Still, I knew that the sounds alone tapped into only a small part of the real story about Jewish names. To the uninitiated, Himmelreich to Hillrich to Himes sounds like a double play combination with a Prussian shortstop. To people whose families had lived these experiences—those three names were my mother's uncle and two of her cousins—these changes were the opening page of a rich archive of lived or remembered experiences and symbols of immigrant 20th Century Jewish life: going from a small Milwaukee shopkeeper from Latvia who kept his store open on the Sabbath to support his family; to a third-tier med school that did not have a Jewish quota, especially if you Anglicized your name; to a successful physician whose own children could do what they wanted without worrying about Anti-Semitism or money, or, for that matter and for better or worse, not think about being Jewish at all. After I told this naming story at a Lion's Club lunch meeting in downtown Honolulu, the mayor's wife came up to me and said, "I didn't know that Cohen is a Jewish name."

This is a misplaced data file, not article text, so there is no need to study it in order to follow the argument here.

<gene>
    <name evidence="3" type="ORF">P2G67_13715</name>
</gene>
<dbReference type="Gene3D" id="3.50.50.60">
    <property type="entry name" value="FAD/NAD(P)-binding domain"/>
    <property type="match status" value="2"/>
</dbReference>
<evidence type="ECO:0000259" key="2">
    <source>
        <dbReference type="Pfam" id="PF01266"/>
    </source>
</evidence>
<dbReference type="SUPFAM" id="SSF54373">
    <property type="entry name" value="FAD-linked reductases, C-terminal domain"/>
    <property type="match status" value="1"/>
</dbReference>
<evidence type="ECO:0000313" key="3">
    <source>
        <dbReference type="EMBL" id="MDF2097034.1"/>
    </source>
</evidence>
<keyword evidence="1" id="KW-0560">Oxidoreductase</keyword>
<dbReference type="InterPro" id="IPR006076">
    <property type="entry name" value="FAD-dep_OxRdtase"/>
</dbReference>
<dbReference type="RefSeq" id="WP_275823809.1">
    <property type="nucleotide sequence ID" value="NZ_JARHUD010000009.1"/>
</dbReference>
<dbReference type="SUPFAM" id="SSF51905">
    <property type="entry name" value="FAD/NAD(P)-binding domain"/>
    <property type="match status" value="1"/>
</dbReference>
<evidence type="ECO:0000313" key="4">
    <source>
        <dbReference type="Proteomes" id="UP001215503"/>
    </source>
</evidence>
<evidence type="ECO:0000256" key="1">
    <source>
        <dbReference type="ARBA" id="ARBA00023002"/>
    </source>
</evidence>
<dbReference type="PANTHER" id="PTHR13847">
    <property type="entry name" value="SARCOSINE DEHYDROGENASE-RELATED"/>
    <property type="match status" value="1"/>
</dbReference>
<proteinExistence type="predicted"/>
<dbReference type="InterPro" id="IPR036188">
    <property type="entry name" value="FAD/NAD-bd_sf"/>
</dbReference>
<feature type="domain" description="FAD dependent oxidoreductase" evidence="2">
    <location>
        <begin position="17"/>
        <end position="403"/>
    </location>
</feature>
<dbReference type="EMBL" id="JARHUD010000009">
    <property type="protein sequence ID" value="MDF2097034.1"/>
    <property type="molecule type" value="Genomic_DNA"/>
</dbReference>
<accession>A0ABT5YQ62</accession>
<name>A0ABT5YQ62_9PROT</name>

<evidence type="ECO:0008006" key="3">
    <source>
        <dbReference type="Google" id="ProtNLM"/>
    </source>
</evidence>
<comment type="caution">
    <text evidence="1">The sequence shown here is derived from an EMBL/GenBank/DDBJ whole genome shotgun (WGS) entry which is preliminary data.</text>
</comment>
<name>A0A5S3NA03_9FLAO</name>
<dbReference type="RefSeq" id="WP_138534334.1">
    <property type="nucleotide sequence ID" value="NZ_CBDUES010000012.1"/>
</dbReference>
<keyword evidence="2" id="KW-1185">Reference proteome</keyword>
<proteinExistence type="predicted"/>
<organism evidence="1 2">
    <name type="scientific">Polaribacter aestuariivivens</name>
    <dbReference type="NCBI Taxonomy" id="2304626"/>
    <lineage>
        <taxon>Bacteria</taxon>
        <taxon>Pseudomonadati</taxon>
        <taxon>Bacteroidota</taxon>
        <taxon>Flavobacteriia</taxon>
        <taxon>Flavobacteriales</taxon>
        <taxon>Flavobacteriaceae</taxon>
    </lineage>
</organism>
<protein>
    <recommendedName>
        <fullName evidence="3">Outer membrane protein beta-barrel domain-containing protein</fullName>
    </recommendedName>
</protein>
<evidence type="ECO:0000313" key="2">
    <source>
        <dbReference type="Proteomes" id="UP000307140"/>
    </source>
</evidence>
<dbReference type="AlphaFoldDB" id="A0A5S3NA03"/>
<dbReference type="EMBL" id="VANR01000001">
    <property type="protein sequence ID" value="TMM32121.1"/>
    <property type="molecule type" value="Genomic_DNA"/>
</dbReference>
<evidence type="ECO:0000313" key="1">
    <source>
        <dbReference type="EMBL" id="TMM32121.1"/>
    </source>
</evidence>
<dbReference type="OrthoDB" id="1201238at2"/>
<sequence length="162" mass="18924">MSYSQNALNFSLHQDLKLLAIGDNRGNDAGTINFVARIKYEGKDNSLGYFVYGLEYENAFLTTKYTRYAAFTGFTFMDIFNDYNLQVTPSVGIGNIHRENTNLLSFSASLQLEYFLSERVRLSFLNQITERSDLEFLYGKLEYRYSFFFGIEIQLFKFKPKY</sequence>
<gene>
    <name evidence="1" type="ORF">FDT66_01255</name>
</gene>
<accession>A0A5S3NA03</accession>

Word about me got around. Actors who were rehearsing for a staged reading of "Angels in America" asked me to teach them how to pronounce the script's Hebrew, the Mourners Kaddish. The Kaddish is full of pesky, unfamiliar kh sounds: "V'yamlikh malkhutei b'chayeikhon uv'yomeikhon…" English has no kh sound. What's more, Hawaii has an unusual number of k sounds—surnames, place names, close to 1500 street names that begin with k, Japanese and Hawai'ian words-- but no kh sounds. Mrs. Khim's Kim Khee?

Some teacher. Like most of my friends, I hated Hebrew School and skated by. Fifteen days, seven hours, and thirty-eight minutes after my bar mitzvah, when Hebrew School ended for the year, I was gone for good. I can pronounce Hebrew well enough to pray in the language, but I never picked up the minor frills like speaking it, unless there is some reason for me to say, "Yes, mother is the tent." That was a high enough bar for the actors. We co-existed. For them, the Mourners Kaddish was about a script. For me, it was also about my father.

At a library story hour I told the children a Hasidic Jewish folktale called "The Nigun."* In Hebrew, nigun means melody, particularly a wordless melody. Hasidic Jews believe that the human singing voice is the purest, most direct way of communicating with God and that melodies with wordless, spontaneous sounds are the purest of the pure. The singer uses any sounds that happen to move him, and often the sounds resemble Yiddish.